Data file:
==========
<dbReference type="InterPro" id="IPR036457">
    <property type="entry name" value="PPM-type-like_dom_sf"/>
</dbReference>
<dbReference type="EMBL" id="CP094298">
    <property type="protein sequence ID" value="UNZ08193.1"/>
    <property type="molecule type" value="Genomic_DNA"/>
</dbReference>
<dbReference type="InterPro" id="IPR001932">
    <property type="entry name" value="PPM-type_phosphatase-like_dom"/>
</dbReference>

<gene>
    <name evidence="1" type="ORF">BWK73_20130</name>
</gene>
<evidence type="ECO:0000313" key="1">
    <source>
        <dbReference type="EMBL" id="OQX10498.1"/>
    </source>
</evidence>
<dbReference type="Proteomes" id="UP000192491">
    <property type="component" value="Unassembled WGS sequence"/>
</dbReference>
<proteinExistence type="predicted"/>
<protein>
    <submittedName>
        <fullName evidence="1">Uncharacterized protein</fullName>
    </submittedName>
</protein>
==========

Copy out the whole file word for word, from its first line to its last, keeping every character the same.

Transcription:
<dbReference type="InterPro" id="IPR036457">
    <property type="entry name" value="PPM-type-like_dom_sf"/>
</dbReference>
<dbReference type="EMBL" id="CP094298">
    <property type="protein sequence ID" value="UNZ08193.1"/>
    <property type="molecule type" value="Genomic_DNA"/>
</dbReference>
<dbReference type="InterPro" id="IPR001932">
    <property type="entry name" value="PPM-type_phosphatase-like_dom"/>
</dbReference>

<gene>
    <name evidence="1" type="ORF">BWK73_20130</name>
</gene>
<evidence type="ECO:0000313" key="1">
    <source>
        <dbReference type="EMBL" id="OQX10498.1"/>
    </source>
</evidence>
<dbReference type="Proteomes" id="UP000192491">
    <property type="component" value="Unassembled WGS sequence"/>
</dbReference>
<proteinExistence type="predicted"/>
<protein>
    <submittedName>
        <fullName evidence="1">Uncharacterized protein</fullName>
    </submittedName>
</protein>